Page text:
Maybe tap the brakes for a month, NFL? Wouldn’t that make sense? A little “discretion is the better part of valor” being exercised?
Knock everything back 30 days. The start of training camp, Week 1, all of it. If you need to lose some games to get the Super Bowl in on time, lose some games. If you want to push into early March, you can do that too.
Deciding to put off a decision isn't necessarily indecision. Sometimes it's smart.
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Right now, you’re scrambling. You pulled it off with free agency and the draft. Good. Great. But don’t mistake success holding virtual events as an indicator that you’re the outlier American sport that’s got it all figured out. You don’t. And all non-Mahomes headlines this week have shown that.
We have a financial skirmish.
We have a preseason skirmish.
We have a size of roster skirmish.
We have a skirmish over face shields.
We have a mess of players that live and train in states that are in the grip of the virus the way Massachusetts was in April and May. And those players are going to be relocating to their respective cities all over the country.
The proposed date for rookies to report? July 19. Ten days away. Which means — if they’re smart — they’re arriving in their new towns by this weekend, limiting contacts and getting ready for their tests. And a few will come back positive, which will surprise the players but shouldn’t since, as Dr. Anthony Fauci and others have been saying for months, as much as 50 percent of cases can be asymptomatic.
And while the likelihood any player would even need hospitalization is infinitesimally small, there’s a whole boatload of people the young, vibrant and healthy are going to be in close contact with who are not so young, vibrant and healthy.
The Patriots have coaches on their staff who’ve battled cancer.
Tampa Bay Buccaneers coach Bruce Arians, a 67-year-old cancer survivor, said on Monday, “The players, they’re going to all get sick, that’s for sure. It’s just a matter of how sick they get.”
Players will be going home to spouses, girlfriends and kids and inevitably some of them are going to have conditions which put them at greater risk than the average person if they contract COVID-19.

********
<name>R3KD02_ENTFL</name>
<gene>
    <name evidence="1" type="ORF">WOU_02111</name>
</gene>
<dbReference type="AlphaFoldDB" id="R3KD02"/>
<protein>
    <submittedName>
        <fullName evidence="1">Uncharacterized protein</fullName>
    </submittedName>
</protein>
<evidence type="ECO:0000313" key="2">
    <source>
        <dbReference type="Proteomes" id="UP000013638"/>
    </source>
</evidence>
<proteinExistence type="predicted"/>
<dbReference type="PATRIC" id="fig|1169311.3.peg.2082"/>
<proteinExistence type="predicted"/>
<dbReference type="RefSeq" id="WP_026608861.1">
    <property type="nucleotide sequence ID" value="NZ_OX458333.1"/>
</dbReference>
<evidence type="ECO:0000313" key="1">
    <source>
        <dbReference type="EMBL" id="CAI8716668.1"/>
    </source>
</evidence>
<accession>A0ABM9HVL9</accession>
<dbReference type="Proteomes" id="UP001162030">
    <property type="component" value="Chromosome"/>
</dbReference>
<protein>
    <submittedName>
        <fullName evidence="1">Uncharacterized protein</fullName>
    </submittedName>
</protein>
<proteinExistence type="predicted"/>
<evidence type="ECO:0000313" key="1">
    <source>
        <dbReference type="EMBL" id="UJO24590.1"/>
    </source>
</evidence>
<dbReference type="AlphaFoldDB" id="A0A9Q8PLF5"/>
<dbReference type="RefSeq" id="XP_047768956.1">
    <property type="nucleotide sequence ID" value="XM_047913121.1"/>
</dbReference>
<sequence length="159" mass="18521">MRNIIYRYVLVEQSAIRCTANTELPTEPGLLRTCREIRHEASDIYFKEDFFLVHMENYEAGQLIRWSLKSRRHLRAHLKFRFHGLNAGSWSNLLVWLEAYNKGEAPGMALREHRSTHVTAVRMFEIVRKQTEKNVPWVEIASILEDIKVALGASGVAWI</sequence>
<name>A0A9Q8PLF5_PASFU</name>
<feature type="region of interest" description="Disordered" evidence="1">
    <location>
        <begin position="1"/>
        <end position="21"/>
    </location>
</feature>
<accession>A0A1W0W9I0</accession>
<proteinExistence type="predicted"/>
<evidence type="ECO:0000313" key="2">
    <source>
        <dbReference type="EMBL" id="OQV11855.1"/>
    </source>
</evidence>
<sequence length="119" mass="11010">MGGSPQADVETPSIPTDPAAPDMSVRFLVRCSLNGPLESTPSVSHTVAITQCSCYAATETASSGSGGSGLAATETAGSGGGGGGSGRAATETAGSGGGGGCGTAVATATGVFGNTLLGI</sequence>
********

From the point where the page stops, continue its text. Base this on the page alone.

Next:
Can those players simply opt out of the season? Well, according to NFLPA Vice President Sam Acho, the league is trying to prevent that.
“The league is very hesitant to have any player opt out,” Acho said on SIRIUS XM NFL Radio. “Their position is if the player doesn’t want to go to training camp, well that’s their decision. Obviously, fines could take player and you could lose your starting spot, all those things could take place.”
Which, to me, is an insane stance. If a guy doesn’t want to play, passively threatening, cajoling or bribing him into playing is an absurd idea.
Not that the NFLPA is flawless in its logic either.
NFLPA President J.C. Tretter of the Browns took issue with the number of preseason games.
“The NFL has recently stated it wants to play two preseason games,” Tretter wrote. “When we asked for a medical reason to play games that don’t count in the standings during an ongoing pandemic, the NFL failed to provide one. The league did provide a football reason, though — to evaluate rosters. The NFL also stated that it was important to stage preseason games to check how our game protocols will work.”
There’s no medical reason to play any games, J.C., whether they count or not, pandemic or not. Playing football is the wrong thing to do medically. Period. Has been since the country tried to ban it last century.
But if it’s going to be played — and it will be — being able to judge participants in a game setting is kind of a baseline ask.
Players, coaches, agents and executives I’ve been in contact with as the season looms have a default answer to almost everything: “Dunno.”
Nobody in their right mind is asking for guarantees that there are no cases. Nobody in their right mind should need the entirety of the season mapped out through the Super Bowl.
But with the proposed start of camp barely two weeks away, not enough is pinned down. Actually, it seems like almost nothing is. It’s nobody’s fault. Standing down isn’t an admission of failure.
Committing to getting it right rather than committing to getting it going would actually be a show of strength, decisiveness and leadership. Never a bad time for that.